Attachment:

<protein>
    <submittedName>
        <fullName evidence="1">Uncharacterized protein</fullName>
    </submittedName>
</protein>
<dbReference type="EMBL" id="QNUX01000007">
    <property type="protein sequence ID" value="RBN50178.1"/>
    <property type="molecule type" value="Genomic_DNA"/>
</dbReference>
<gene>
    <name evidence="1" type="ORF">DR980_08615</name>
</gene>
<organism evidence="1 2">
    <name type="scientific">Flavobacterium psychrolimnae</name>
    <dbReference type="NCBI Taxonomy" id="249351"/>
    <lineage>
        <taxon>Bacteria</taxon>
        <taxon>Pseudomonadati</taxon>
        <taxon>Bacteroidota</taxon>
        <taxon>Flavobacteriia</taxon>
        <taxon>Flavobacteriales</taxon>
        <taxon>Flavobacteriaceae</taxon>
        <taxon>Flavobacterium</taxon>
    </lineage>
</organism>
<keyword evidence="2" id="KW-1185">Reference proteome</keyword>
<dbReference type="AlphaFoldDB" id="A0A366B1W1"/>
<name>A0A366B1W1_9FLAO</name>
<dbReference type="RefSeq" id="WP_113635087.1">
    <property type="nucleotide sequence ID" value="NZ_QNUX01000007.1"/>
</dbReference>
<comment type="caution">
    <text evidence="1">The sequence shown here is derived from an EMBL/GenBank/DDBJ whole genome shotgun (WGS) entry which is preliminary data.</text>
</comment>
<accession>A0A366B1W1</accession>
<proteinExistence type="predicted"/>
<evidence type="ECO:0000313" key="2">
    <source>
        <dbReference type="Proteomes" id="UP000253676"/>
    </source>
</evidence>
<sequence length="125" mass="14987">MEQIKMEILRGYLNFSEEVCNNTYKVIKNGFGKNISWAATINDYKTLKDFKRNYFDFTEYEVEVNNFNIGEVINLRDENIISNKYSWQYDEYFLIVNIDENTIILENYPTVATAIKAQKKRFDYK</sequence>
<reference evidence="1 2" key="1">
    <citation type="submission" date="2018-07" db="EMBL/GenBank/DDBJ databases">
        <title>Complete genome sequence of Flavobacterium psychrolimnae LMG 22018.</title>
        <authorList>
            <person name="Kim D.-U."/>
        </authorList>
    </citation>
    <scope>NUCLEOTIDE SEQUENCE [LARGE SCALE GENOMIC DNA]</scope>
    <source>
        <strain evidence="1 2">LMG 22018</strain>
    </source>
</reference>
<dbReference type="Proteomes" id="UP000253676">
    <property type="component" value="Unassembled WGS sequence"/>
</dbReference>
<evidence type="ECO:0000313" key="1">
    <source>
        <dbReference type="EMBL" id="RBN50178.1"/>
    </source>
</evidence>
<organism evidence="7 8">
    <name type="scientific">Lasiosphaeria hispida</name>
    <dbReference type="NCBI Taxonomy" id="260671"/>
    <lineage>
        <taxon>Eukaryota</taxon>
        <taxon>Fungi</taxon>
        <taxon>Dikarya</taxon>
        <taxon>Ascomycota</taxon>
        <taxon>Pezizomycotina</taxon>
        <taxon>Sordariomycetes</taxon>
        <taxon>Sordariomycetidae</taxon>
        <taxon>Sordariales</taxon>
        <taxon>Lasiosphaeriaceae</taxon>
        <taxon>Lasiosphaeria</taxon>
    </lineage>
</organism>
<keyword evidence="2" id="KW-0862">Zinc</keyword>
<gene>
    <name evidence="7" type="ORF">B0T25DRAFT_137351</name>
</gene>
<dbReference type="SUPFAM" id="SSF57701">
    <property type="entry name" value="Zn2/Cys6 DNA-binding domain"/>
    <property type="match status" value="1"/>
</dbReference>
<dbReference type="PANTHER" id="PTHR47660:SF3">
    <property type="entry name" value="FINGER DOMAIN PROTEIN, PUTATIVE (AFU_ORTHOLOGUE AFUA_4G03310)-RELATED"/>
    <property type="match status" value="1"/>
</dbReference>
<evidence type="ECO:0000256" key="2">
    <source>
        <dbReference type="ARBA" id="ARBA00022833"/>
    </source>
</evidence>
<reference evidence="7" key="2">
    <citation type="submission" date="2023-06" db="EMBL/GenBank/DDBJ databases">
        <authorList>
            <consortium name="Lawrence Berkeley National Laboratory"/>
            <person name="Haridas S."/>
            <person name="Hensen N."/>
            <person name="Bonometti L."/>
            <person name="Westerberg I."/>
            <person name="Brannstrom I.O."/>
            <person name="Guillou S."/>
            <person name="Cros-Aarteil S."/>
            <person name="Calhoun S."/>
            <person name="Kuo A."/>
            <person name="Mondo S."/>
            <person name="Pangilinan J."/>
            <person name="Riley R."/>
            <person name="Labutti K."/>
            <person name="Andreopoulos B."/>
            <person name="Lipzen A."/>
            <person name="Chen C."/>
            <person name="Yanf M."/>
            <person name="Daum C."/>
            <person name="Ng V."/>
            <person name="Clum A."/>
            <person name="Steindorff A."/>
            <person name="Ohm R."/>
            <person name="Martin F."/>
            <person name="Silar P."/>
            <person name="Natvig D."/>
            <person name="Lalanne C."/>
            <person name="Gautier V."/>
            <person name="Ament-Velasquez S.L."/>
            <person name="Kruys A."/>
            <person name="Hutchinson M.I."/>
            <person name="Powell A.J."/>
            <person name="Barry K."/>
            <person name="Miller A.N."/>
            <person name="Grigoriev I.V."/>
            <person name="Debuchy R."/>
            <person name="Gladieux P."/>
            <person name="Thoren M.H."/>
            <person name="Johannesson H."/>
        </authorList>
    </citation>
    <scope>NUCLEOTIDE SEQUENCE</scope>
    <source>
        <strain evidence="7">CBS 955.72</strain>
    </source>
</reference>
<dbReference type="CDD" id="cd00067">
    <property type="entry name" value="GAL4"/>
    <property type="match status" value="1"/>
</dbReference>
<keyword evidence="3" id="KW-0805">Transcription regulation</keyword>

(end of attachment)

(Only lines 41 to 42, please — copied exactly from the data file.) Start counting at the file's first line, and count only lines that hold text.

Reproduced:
</evidence>
<sequence length="125" mass="14987">MEQIKMEILRGYLNFSEEVCNNTYKVIKNGFGKNISWAATINDYKTLKDFKRNYFDFTEYEVEVNNFNIGEVINLRDENIISNKYSWQYDEYFLIVNIDENTIILENYPTVATAIKAQKKRFDYK</sequence>